Jon Gower: Putting the story into history

Jon Gower: Putting the story into history

Ironically enough it was Margaret Thatcher who gave the hyper-successful historical novelist Philippa Gregory her big break.  As she explained to the Guardian´s man-in-Spain Giles Tremlett before a capacity crowd in Segovia it was all a matter of timing…At the same time that the Prime Minister and Iron Lady was taking on the mining unions she was also closing down academic opportunities for 18th century specialists.  This was of some concern to Philippa, who´d just gained a doctorate in 18th century studies and read her way through no fewer than 200 novels in the process.

With a job in academia seeming like a very remote prospect Philippa decided to try her hand at writing novels, initially just for her own amusement.  Yet she had the feeling that she had a good sense of what would make a good novel because of all the ones she´d had to read for her PhD.

Her first manuscript was initially rejected by agents and publishers,some of whom still curse that wrong call to this very day! But then good fortune came to call.  One day she picked up the phone and it was her agent saying that she´d managed to get 250,000 pounds in a bidding war between two publishers in the UK and three in the US.  It was the start of a tremendously successful career as a novelist, and it was a delight to hear about the happiness she derives from writing.  We heard about the forthcoming BBC blockbuster series based on one of her trilogies.  We know she´s been a New York Times bestseller.  History sells.

She has settled into a pattern of writing in the first person, and in the present tense, as this makes things somehow more vital and, in a sense “denies history.” She produces a very complicated timeline for each book, charting the main events of the time, from inclement weather to patterns of plague, and so her characters move and are propelled from one event, or what she calls a “bus stop” to another.

Like all good writers she is an avid reader and was shaped early on by the novels of Georgette Heyer, Jean Plaidy and the indefatigable Walter Scott.

For Philippa, sitting at her writer´s desk is certainly no torture. She maintains a positively Stakhanovite work rate, having produced pretty much a book a year for the past quarter of a century.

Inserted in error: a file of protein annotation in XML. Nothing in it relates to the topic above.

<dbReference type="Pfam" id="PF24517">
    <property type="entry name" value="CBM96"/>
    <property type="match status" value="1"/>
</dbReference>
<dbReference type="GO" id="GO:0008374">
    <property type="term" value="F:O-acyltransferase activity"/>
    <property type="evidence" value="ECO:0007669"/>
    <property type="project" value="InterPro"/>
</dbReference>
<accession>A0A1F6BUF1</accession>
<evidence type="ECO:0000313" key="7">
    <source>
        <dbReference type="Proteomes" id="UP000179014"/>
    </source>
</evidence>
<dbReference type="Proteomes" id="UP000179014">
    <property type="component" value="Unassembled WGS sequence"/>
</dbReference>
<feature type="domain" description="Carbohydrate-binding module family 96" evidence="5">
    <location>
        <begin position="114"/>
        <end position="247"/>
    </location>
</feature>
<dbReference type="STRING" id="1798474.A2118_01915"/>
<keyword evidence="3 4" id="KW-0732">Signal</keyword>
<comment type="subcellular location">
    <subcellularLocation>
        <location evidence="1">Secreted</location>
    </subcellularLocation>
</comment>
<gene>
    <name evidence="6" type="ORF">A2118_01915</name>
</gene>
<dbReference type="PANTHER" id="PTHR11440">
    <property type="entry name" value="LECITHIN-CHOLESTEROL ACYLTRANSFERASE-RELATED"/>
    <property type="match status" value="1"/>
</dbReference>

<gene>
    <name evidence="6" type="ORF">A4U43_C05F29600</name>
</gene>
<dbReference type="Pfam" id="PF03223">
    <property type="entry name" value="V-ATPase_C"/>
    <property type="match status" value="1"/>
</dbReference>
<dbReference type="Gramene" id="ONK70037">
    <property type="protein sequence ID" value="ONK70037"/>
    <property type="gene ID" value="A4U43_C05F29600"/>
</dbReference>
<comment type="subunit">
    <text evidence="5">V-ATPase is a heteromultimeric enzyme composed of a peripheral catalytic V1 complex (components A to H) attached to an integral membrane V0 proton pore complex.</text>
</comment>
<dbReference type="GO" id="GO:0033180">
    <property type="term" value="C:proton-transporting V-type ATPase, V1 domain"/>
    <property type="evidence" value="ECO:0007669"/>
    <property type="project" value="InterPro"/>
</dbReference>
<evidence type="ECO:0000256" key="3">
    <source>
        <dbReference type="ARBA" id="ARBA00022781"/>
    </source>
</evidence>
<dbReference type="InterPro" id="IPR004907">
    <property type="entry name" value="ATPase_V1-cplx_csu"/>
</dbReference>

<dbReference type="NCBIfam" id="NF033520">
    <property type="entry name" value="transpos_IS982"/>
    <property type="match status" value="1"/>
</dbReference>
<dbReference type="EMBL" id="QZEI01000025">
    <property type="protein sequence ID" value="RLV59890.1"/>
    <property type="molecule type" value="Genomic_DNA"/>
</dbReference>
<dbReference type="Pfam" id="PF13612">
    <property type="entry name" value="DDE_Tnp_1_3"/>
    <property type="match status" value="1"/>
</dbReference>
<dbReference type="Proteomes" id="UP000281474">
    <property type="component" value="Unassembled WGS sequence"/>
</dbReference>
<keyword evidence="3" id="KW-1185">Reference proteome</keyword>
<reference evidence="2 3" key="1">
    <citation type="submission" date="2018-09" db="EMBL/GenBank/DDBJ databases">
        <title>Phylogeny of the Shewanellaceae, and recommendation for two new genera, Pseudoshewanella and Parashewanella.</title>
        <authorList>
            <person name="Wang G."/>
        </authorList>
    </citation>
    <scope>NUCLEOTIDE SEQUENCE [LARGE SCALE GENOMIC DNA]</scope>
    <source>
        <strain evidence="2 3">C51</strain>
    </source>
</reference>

She writes about women because for too long history and its documents and indeed, latterly the teaching of history was a male preserve.  Women in history were invisible, needed only for child-bearing and dynastic strategies involving marriage.  She writes books about strong complicated women for an audience of female readers for as she very elegantly put it, “Women are very good on the emotional, inner life while men are going out and killing people.´

One of the most riveting parts of a throughly engaging session came when Tremlett asked her about one curious aspect of history, namely the age at which so many of history´s principal players stirred into action, with kings gaining thrones and queens producing heirs when they were twelve, thirteen, fourteen…

Philippa concentrated her answer on Margaret Beaufort, the subject of her latest novel,´The Red Queen´explaining how she was effectively raped at the age of thirteen and then found herself in a castle in the back of beyond in Wales. She produced a son at the age of fourteen. Childbirth in those days could be pretty horrific, especially if you consider that if a baby was trapped in any way the midwives answer would be to throw the birthing mother up and down in a blanket.

All in all a most entertaining and illuminating session by a women who seems to be powered by an engine of charm.  One who loves stories.

She maintains that if you met her at a bar she´d tell you stories.  She enjoys doing the same in books.  She tells stories about women´s lives five hundred years ago. And in so doing brings the past to vivid, pulsing life. Giving them breath again.